Fury Over Alleged ‘Illegal’ Felling Of Trees In Malahide

The wooded area at Abington, MalahideThe wooded area at Abington, Malahide

The decision by the management company of a Malahide estate to remove a boundary woods, has caused anger within the community.
Abington, one of the most exclusive estates in the North County, is a private estate with very expensive homes and a boundary woods all around the perimeter. This has facilitated wildlife, in the form of red squirrels, buzzards, kestrels to exist here, but now this wildlife haven is being threatened.

Furious Abington resident Dr Ahmed Salman spoke to the County Leader about the effect this, as he claims, ‘illegal’ felling of trees will have on the area.

He said: Abington management decided to remove a boundary woods and fell trees, without a felling licence and have destroyed a natural habitat, despite objections from me, a wild life conservationist, who wanted to protect the few Irish red squirrel living in it with other wild birds like kestrel.

“The current management decided to remove a lot of the trees for no apparent reason. The upshot of this is that the boundaries have now exposed the neighbourhood.” However he expressed concern that the company may not have a tree felling licence to do so, which is required by law.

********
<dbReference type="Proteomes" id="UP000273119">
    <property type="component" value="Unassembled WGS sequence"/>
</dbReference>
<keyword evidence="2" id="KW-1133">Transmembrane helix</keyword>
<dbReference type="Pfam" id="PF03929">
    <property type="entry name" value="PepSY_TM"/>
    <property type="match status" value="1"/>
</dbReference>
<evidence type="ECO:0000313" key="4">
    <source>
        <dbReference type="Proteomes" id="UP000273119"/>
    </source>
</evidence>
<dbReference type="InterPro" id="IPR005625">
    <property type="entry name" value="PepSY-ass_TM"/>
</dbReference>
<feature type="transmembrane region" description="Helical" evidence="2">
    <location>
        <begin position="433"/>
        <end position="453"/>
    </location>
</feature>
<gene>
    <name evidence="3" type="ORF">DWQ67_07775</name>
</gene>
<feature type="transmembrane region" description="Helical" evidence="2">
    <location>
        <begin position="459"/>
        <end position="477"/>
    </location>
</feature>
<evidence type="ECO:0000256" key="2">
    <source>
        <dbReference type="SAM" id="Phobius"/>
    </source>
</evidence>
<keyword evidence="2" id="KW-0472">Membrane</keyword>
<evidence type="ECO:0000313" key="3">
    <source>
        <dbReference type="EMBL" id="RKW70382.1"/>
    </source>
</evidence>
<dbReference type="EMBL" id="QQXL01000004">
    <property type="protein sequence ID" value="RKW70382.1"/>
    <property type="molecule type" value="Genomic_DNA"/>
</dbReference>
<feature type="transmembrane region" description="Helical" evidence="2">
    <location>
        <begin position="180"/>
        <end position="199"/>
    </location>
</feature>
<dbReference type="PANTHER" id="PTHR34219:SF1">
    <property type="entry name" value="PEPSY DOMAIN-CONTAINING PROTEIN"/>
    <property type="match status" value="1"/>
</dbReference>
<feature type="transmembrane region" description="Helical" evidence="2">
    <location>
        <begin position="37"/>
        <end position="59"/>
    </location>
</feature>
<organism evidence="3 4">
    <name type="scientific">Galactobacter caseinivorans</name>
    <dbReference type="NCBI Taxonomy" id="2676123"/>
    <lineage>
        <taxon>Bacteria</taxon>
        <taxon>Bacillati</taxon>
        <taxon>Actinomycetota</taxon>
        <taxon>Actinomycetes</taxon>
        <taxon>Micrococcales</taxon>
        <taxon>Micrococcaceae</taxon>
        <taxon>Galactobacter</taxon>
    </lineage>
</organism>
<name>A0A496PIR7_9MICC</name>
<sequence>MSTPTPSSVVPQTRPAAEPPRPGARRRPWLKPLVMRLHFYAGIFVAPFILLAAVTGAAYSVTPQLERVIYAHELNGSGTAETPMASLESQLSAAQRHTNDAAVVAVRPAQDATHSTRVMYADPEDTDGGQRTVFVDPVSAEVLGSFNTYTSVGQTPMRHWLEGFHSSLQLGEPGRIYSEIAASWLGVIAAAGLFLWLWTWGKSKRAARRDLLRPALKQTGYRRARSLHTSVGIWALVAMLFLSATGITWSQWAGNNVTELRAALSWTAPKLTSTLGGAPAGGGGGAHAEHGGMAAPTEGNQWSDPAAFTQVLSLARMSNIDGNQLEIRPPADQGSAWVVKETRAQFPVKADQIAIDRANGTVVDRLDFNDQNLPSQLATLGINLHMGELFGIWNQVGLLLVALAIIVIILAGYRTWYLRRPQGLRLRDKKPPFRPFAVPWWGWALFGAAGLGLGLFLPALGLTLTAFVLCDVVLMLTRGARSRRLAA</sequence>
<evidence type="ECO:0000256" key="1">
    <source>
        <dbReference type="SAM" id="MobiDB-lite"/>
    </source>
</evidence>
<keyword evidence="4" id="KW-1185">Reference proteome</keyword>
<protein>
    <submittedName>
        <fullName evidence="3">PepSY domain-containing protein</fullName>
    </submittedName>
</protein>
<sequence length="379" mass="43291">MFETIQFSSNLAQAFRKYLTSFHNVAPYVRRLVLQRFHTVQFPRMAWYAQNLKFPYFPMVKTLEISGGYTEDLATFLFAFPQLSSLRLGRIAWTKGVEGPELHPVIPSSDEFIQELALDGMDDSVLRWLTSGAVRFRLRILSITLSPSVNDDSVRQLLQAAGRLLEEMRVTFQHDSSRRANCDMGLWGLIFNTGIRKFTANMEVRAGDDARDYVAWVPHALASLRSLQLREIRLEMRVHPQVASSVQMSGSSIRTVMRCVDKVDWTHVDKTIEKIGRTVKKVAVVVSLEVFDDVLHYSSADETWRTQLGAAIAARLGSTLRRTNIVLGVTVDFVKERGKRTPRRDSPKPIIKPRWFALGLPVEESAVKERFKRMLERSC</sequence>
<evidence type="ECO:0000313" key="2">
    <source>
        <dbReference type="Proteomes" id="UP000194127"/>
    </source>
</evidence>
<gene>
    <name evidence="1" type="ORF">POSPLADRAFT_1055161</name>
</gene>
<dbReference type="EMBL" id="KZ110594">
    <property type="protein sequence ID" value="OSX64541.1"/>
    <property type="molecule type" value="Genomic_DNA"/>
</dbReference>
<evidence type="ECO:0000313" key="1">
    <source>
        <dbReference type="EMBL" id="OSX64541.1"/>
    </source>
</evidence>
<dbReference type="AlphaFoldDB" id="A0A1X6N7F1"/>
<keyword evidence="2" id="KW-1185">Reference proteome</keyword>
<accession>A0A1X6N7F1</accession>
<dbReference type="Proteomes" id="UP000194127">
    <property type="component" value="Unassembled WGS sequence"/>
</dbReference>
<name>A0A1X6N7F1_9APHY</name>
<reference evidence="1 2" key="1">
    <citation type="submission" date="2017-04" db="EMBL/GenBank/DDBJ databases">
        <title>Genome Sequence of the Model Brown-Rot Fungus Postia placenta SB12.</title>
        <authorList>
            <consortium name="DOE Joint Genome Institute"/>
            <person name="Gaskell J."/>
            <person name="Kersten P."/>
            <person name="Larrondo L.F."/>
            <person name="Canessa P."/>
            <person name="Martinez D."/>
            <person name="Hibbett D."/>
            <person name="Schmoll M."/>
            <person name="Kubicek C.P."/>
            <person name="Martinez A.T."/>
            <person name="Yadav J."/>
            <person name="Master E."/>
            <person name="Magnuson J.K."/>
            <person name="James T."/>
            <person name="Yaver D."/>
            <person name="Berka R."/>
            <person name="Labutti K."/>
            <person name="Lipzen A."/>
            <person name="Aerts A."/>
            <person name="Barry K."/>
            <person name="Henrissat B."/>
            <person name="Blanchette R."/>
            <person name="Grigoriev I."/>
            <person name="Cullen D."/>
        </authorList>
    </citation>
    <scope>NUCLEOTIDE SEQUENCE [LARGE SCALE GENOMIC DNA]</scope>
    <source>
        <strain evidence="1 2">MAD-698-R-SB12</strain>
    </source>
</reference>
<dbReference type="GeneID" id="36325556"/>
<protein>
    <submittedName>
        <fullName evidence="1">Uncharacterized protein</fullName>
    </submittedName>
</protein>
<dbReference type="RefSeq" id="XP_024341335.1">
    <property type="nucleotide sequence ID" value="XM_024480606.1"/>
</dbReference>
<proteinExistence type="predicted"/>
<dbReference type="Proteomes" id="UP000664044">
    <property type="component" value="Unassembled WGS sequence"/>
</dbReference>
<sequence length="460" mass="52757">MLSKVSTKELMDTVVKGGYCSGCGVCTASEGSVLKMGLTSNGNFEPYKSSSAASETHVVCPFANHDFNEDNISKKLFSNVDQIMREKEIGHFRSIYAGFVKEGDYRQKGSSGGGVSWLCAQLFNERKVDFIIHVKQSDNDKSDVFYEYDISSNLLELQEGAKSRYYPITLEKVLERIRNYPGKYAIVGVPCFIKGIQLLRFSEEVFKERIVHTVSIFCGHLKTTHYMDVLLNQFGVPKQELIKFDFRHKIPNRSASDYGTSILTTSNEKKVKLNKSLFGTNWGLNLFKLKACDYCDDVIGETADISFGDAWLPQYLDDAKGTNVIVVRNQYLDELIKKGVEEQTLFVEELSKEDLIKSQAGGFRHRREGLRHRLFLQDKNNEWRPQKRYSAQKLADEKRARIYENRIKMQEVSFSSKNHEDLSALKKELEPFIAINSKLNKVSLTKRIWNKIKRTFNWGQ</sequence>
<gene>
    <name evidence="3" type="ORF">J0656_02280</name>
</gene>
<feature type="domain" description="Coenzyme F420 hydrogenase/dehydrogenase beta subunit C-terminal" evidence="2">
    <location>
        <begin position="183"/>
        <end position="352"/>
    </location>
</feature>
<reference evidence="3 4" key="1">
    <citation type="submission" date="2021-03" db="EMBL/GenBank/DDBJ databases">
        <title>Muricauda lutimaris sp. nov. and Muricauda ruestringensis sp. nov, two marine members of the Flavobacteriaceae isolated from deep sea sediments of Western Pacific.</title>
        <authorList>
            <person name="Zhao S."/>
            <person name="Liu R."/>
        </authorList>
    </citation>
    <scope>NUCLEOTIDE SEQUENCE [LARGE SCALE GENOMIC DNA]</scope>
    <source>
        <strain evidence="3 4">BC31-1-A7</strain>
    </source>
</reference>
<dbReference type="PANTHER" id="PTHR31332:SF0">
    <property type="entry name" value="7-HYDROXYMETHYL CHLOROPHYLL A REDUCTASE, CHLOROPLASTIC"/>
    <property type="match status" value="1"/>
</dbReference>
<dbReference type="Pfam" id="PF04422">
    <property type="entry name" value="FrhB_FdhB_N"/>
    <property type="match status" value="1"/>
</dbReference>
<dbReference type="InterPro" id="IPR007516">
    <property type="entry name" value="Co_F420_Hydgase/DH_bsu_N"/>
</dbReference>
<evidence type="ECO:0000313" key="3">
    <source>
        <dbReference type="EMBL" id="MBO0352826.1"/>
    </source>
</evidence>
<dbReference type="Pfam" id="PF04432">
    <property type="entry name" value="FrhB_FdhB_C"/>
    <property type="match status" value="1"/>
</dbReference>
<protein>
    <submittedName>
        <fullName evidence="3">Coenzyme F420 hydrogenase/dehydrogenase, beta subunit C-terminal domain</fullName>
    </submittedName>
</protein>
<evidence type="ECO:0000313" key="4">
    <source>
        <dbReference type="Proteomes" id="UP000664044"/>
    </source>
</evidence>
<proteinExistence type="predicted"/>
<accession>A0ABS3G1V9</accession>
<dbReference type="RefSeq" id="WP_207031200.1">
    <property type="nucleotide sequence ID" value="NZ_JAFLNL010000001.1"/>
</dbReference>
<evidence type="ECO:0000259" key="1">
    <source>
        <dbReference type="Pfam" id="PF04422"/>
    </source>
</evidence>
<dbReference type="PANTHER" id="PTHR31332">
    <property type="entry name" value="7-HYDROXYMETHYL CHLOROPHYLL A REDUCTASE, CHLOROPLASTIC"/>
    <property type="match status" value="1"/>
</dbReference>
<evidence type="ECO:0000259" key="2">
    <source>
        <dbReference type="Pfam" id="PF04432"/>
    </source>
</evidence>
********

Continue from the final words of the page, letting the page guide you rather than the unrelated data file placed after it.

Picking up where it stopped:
“The real concern is the damaged being done to wildlife. It is a haven for wildlife in the form of red squirrels, buzzards, kestrels, and just because some greedy person decided to destroy it all and plant grass there – it makes no sense.”
“The reality is that this action shows total disregard for wildlife and just because you’re rich, it doesn’t give you the right to do that.”

“The red squirrel are an endangered and threatened Irish native species and a lot is being done to protect them and encourage their habitat.”

Abington is comprised of 50 sites, the vast majority of which are occupied.

Dr Salman continued: “The issue of tree felling was brought up at a management meeting last year and it was voted down. There was a lot of communication about it with the management company, who were well aware of our concerns about the effect this would have on wildlife.

“An AGM took place on 8th December last, emphasising our objections to the tree felling, and just two days later, the bulldozers arrived to chop down the trees. I don’t think it’s legal to destroy wildlife habitats, and there was a case in Donegal recently, where Coillte were stopped from cutting forests.”

“Three days after they started felling the trees, I found a dead red squirrel. This was very regrettable, as I feel they will be driven away for good. Residents are positive that there was no reason to cut these trees, as they were boundary trees. The
affected area runs to about an acre, with lots of trees now gone. Residents of Abington can now see right into Castleheath estate and beyond, without the boundary woods.”

The County Leader contacted the management company in search of an explanation for the decision to remove the boundary woods, but no comment was forthcoming by the time we went to press.